A+U 514 Issue, Renoir’s The River, Hector Mediavilla’s The Grande Hotel, Photography Week, and more.
Taking the ways in which architects explore the essence of natural light as its theme, this issue delves into all manner of structures built to embrace or produce various qualities of light, plus spatial experiences they entail, from the structural expressions of modern technology to buildings that respond to local and natural surroundings.
Opening with the introductory essay from the 2013 MoMA exhibit, ‘Henry Labrouste: Structure Brought to Light’, it goes on to scrutinise ten works, including Warsaw’s Museum of Modern Art by Christian Kerez, Mpaungubwe Interpretation Centre by Peter Rich, Lanternen by Atelier Oslo and AWP, and the Aldar Central Market by Foster and Partners.
Special Screening: “The River” with Q&A Ricardo Devesa
Film Season: Architecture and Nature
Ricardo Devesa, associated professor at the ETSAB-UPC, will discuss the presence of trees throughout the film “The River”, from how these set the boundaries to living spaces to the impact trees have on the characters of the film.
According to Martin Scorsese, “The River” together with Michael Powell’s “The Red Shoes” are ‘the two most beautiful color films ever made’.
Cast & Credits:
Directed by: Jean Renoir
Casting: Patricia Walters, Radha Shri Ram, Thomas E. Breen, Esmond Knight, Richard Forster, Arthur Shields
Language: English, Bengali
Date and time:
Thursday 28th of November; 8pm.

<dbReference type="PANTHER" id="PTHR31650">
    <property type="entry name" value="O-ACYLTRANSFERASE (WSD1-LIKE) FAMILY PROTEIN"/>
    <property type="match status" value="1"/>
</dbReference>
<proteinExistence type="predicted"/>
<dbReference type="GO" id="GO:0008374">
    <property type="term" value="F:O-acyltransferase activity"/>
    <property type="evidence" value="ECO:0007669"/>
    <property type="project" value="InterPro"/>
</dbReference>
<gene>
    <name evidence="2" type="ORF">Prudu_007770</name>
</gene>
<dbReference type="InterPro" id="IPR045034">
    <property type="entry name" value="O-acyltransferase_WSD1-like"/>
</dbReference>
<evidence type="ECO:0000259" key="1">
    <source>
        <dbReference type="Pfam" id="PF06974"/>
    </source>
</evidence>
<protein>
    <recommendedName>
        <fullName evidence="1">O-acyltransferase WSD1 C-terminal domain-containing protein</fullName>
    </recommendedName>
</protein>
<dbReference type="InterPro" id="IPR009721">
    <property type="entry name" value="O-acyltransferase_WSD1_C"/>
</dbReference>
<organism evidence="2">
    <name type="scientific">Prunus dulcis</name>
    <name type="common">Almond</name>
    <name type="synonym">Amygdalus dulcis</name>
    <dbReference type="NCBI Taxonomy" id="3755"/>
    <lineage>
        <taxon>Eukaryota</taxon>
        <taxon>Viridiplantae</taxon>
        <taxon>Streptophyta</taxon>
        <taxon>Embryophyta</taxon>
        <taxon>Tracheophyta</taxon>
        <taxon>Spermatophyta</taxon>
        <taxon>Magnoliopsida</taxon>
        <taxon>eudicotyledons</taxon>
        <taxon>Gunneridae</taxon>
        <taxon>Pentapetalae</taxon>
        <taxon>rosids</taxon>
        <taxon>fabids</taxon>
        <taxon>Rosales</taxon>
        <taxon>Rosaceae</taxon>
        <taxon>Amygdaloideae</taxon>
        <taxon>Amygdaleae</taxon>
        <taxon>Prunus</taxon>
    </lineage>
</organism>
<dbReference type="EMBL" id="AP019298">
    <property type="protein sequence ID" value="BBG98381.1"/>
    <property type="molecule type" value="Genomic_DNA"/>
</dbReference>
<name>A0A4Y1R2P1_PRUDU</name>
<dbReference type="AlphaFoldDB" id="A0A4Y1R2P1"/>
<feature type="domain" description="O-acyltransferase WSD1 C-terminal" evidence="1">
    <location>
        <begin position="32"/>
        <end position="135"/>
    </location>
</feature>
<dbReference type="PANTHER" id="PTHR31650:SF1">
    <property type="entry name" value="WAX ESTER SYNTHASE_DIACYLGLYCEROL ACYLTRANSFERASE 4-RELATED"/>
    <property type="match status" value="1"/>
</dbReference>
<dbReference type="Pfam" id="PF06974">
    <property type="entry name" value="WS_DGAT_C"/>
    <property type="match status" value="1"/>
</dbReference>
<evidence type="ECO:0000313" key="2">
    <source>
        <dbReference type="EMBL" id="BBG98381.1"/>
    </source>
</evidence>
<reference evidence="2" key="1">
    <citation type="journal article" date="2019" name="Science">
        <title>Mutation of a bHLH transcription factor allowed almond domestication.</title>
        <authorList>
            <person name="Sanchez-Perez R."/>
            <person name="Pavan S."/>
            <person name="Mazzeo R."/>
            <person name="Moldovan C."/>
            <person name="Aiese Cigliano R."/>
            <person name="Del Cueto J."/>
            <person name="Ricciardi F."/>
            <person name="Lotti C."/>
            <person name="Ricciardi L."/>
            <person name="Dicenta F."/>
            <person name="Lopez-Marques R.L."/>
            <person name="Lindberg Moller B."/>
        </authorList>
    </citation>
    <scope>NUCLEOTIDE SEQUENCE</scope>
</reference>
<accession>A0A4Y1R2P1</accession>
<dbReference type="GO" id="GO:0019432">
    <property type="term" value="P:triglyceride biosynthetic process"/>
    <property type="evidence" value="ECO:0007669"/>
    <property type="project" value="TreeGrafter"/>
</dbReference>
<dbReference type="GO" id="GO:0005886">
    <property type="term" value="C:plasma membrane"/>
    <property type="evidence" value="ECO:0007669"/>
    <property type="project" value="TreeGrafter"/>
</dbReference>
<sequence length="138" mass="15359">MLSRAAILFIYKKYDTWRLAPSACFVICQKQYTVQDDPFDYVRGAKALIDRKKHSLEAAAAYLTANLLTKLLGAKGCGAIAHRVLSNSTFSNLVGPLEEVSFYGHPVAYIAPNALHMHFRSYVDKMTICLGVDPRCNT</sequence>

Filmoteca de Catalunya
Plaça Salvador Seguí, 1 – 9
For more information, please go to http://www.filmoteca.cat/web/programacio/cicles/arquitectura-i-natura/the-river-amb-presentacio-a-carrec-de-ricard-devesa
Hector Mediavilla talks with us about his experience following the world famous Sape movement in Congo-Brazzaville, and the a luxury hotel turned squat in Beira, Mozambique. Inaugurated in 1955, the most luxurious hotel in Africa, The Grande Hotel, had an area of 21,000 square meters, more than 130 rooms, an olympic swimming pool, several restaurants and dance halls. Ideally located just 5 hours off Rhodesia, it was to be the perfect place for the rich neighbours, a spa with all kind of comforts and luxuries. Nothing could be further from the truth, after its closure day, on February 28th, 1963, the building gradually began to be squatted by low income families. Today, more than 2,000 people live in the ruins of this majestic hotel with no running water or electricity.
This is a visual story about present and past of the colonial megalomania, the failed dreams of the independence process and the basic need of home for every human being.
The Grande Hotel
From the 14th of Novembre to the 28th of December
F. Català-Roca, Espai de fotografia
Gran Via, 491
For more information, please go to http://www.golferichs.org/exposicions/sala-golferichs-el-xalet/el-grande-hotel/
Once photographing meant a large box camera on a tripod, shifting film plate after each shot – and working with a dark cloth over your head and the camera.
But then something happened…
100 years ago, the first compact, lightweight, able to shoot in low light with faster shutter speeds, able to take up to 40 successive shots without reloading: the Leica camera was invented by German optical engineer, Oskar Barnack.
Learn the craft of analogue photography at the Centre Artistic Sant Lluc this Saturday, 23rd November.
Centre Artistic de Sant Lluc
c/ Mercader, 42
Group One: 10am to 2pm
Group Two: 4pm to 8pm
Send an email to email@example.com to book your place.
Course fees: €10 includes black and white film, studio time with backdrops and printed photography.
“To Built a Home”, from the album Ma Fleur, from suave electro-jazz pioneers, The Cinematic Orchestra band.
“To Build A Home” is a mousse of a song, sweet and light yet lushly caressing, a delicious mix of tinkling piano with strings slowly introduced and built throughout, woven around the extraordinary vocal.
By Mia Pujol, ESARQ_UIC Team.